|Appears in Collections:||eTheses from Stirling Management School legacy departments|
|Title:||Improving relationships within the Scottish NHS supply chain|
|Authors:||Rees, Clive Adam|
|Abstract:||The National Health Service (NHS) is a uruque organisation which expenences continual change, making the management of the supply chain a particularly challenging area. Key relationships at the two ends of the supply pipelines between NHS buyers and their suppliers and between local NHS supplies managers and their customer base are therefore crucially important. Following the 1990 reforms and the introduction of the NHS internal market, an environment has been created in which managers are generally much more cost conscious and customer orientated. The net effect of these changes has been to raise the profile of the buyer-supplier and Supplies Manager-customer relationships. A review of the current literature has highlighted aspects of relationships that can be applied to those within the NHS supply chain as well as identifying some conceptual gaps. Initial exploratory surveys of supplies managers, NHS buyers, suppliers and end customers were undertaken with the emerging themes being further investigated through semi-structured interviews. Two relationship review tools were constructed and an action research approach adopted to evaluate the tools which involved Scottish NHS buyers with their suppliers and Scottish Supplies Managers with their end customers. The experience of the case studies suggest that the tools are a useful way of continually reviewing relationships which is necessary given the dynamic nature of the NHS. The research also suggests that purchasing relationships between NHS buyers and the suppliers currently exist along the whole of the relationship spectrum - from adversarial to partnership type - depending on the influence of particular factors. Both extremes have a place in the NHS buyer's "relationship portfolio", the challenge is to recognise when and how to adopt a particular type. The research suggests that the tool devised specifically for use by NHS Supplies Managers and their customers assists Supplies Managers in their task of identifying a means of ensuring flexible packages of care are offered to meet the increasing expectations of all customers.|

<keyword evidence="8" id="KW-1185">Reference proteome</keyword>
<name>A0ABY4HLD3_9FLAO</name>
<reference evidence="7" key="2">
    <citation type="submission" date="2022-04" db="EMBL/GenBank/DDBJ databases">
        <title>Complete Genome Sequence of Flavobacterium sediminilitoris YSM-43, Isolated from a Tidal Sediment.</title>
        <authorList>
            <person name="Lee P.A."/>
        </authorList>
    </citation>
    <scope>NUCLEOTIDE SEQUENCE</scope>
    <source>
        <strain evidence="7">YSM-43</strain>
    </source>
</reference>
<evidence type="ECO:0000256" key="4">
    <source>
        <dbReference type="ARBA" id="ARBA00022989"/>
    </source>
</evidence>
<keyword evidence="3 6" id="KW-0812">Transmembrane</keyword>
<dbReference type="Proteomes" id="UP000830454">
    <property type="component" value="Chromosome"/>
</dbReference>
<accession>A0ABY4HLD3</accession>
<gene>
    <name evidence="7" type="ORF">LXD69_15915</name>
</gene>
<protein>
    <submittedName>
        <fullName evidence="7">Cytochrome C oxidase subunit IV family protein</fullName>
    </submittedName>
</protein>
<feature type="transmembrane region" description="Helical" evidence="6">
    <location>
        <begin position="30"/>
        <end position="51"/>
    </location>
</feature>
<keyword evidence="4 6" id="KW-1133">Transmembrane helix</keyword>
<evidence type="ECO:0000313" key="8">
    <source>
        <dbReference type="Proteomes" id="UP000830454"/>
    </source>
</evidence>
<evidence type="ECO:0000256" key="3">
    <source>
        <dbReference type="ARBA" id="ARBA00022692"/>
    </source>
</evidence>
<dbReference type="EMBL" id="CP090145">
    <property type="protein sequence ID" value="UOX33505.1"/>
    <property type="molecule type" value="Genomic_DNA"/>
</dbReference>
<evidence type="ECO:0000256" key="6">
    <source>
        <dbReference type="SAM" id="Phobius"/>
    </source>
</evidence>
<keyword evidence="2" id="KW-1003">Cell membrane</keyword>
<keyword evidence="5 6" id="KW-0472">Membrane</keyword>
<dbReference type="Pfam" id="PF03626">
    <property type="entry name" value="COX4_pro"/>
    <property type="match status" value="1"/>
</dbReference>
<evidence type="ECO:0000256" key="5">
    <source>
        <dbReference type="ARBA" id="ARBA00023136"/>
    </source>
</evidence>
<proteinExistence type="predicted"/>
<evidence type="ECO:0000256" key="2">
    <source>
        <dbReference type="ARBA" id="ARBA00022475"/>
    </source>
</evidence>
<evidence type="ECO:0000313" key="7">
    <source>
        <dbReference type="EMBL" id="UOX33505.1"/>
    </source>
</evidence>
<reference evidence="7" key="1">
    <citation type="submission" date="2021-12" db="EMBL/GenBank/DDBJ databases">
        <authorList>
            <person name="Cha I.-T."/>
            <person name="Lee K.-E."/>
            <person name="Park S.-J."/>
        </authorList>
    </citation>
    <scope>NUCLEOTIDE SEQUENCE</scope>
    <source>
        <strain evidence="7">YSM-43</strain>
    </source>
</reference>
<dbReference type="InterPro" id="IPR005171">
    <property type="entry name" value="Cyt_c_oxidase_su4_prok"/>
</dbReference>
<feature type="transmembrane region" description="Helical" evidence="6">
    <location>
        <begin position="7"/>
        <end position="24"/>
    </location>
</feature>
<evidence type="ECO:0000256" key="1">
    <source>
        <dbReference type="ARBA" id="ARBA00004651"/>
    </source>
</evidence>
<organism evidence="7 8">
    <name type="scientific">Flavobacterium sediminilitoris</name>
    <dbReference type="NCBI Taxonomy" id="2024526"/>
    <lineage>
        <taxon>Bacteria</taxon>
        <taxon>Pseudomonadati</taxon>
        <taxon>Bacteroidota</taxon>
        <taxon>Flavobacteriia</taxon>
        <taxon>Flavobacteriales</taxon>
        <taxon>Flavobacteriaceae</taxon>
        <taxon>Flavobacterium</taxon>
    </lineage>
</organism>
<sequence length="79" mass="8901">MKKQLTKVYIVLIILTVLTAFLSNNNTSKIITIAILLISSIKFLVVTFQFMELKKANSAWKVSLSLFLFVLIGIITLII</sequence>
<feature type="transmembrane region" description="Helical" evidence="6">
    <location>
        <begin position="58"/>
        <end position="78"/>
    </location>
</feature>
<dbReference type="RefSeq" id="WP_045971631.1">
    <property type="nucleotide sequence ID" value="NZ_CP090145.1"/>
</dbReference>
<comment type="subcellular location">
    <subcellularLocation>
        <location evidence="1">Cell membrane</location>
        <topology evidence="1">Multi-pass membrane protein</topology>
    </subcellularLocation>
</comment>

|Type:||Thesis or Dissertation|
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